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Aging Cell. 2016 Feb;15(1):149-54. doi: 10.1111/acel.12421. Epub 2015 Nov 17.

DNA methylation age is associated with mortality in a longitudinal Danish twin study.

Author information

The Danish Aging Research Center, and The Danish twin Registry, Institute of Public Health, University of Southern Denmark, Odense, Denmark.
Max Planck Odense Center on the Biodemography of Aging, Institute of Public Health, University of Southern Denmark, Odense, Denmark.
Department of Clinical Genetics, Odense University Hospital, Odense, Denmark.
Max Planck Institute for Demographic Research, Rostock, Germany.
The Center for Human Development and Aging, New Jersey Medical School, University of Medicine and Dentistry of New Jersey, Newark, NJ, USA.
Department of Psychology, University of Minnesota, Minneapolis, MN, USA.
Department of Clinical Biochemistry and Pharmacology, Odense University Hospital, Odense, Denmark.


An epigenetic profile defining the DNA methylation age (DNAm age) of an individual has been suggested to be a biomarker of aging, and thus possibly providing a tool for assessment of health and mortality. In this study, we estimated the DNAm age of 378 Danish twins, age 30-82 years, and furthermore included a 10-year longitudinal study of the 86 oldest-old twins (mean age of 86.1 at follow-up), which subsequently were followed for mortality for 8 years. We found that the DNAm age is highly correlated with chronological age across all age groups (r = 0.97), but that the rate of change of DNAm age decreases with age. The results may in part be explained by selective mortality of those with a high DNAm age. This hypothesis was supported by a classical survival analysis showing a 35% (4-77%) increased mortality risk for each 5-year increase in the DNAm age vs. chronological age. Furthermore, the intrapair twin analysis revealed a more-than-double mortality risk for the DNAm oldest twin compared to the co-twin and a 'dose-response pattern' with the odds of dying first increasing 3.2 (1.05-10.1) times per 5-year DNAm age difference within twin pairs, thus showing a stronger association of DNAm age with mortality in the oldest-old when controlling for familial factors. In conclusion, our results support that DNAm age qualifies as a biomarker of aging.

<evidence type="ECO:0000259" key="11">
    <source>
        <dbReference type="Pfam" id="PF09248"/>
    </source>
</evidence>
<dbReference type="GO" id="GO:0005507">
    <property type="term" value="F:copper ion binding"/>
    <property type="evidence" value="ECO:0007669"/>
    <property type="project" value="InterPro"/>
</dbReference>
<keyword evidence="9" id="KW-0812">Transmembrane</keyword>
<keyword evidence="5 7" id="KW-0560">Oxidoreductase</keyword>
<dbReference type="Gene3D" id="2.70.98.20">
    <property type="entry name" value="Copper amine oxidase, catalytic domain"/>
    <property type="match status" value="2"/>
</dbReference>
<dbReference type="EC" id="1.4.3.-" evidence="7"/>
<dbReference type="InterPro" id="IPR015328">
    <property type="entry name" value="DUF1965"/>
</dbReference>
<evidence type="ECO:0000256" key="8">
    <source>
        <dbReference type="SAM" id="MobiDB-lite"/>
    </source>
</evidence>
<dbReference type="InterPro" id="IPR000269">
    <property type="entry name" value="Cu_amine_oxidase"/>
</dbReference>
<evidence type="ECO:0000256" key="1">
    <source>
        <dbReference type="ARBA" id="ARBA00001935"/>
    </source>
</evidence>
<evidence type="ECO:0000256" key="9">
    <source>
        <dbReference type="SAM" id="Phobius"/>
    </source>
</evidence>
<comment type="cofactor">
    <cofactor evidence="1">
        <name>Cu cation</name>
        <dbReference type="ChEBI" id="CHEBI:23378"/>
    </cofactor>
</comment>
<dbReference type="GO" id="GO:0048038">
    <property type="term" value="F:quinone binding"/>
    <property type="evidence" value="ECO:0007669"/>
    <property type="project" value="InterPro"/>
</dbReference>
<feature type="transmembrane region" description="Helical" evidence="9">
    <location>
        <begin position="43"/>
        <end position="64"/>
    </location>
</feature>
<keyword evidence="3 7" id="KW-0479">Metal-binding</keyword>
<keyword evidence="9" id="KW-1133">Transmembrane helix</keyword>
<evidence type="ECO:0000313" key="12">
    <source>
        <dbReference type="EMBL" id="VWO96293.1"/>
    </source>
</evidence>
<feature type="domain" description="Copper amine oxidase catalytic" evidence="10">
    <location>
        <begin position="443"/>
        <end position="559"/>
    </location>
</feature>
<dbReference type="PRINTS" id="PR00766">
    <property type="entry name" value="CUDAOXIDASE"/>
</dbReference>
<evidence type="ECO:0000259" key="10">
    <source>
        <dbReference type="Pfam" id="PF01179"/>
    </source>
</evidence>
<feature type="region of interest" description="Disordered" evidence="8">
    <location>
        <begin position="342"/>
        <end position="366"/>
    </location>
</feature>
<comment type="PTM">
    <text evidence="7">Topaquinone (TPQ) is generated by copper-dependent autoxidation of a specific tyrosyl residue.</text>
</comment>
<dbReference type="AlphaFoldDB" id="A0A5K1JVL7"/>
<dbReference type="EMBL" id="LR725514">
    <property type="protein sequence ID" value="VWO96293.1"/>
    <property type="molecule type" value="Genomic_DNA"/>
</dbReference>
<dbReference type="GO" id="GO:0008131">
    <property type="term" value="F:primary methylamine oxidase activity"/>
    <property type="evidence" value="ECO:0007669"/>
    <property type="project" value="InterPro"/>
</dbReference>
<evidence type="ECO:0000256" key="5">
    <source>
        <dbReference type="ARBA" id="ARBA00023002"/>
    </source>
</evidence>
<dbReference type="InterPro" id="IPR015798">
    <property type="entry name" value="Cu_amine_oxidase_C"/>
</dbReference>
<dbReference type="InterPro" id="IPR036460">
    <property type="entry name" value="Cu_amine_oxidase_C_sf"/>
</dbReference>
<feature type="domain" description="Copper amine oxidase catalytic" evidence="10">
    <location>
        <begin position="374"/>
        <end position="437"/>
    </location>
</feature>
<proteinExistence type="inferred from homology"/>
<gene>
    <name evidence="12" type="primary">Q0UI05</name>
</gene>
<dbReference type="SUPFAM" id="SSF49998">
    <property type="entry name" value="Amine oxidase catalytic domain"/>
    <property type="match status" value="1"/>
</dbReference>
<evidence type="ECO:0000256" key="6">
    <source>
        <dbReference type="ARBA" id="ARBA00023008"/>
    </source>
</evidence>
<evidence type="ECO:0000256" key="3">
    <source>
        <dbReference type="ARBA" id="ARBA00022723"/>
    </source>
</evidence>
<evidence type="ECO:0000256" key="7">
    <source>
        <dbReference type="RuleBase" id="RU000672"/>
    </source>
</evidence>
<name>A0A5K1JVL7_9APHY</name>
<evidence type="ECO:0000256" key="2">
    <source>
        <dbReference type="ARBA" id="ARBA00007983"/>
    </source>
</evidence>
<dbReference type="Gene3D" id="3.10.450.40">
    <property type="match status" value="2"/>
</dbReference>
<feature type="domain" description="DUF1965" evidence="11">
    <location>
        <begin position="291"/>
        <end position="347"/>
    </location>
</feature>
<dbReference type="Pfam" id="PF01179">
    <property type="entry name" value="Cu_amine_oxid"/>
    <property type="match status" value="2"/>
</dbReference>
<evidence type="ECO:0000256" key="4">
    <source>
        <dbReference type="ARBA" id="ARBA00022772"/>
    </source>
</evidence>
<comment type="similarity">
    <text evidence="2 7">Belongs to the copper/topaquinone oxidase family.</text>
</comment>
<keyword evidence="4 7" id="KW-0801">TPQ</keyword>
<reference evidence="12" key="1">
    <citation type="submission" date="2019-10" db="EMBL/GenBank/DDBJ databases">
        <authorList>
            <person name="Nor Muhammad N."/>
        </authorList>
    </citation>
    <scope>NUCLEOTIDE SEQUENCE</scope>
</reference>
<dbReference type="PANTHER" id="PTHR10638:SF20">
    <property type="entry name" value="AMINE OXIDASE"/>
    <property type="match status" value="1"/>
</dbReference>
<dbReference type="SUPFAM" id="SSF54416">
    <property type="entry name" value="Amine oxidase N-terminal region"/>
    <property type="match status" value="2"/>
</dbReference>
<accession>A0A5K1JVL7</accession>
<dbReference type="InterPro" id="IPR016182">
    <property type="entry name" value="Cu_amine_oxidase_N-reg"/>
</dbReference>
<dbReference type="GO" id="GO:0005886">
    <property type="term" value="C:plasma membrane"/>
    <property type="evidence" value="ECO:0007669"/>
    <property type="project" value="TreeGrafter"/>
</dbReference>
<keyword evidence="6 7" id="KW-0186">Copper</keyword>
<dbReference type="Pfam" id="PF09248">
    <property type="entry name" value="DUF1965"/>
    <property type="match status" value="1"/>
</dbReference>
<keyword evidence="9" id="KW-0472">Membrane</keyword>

DNA methylation; biological age; biomarker; epigenetic clock; mortality; twins

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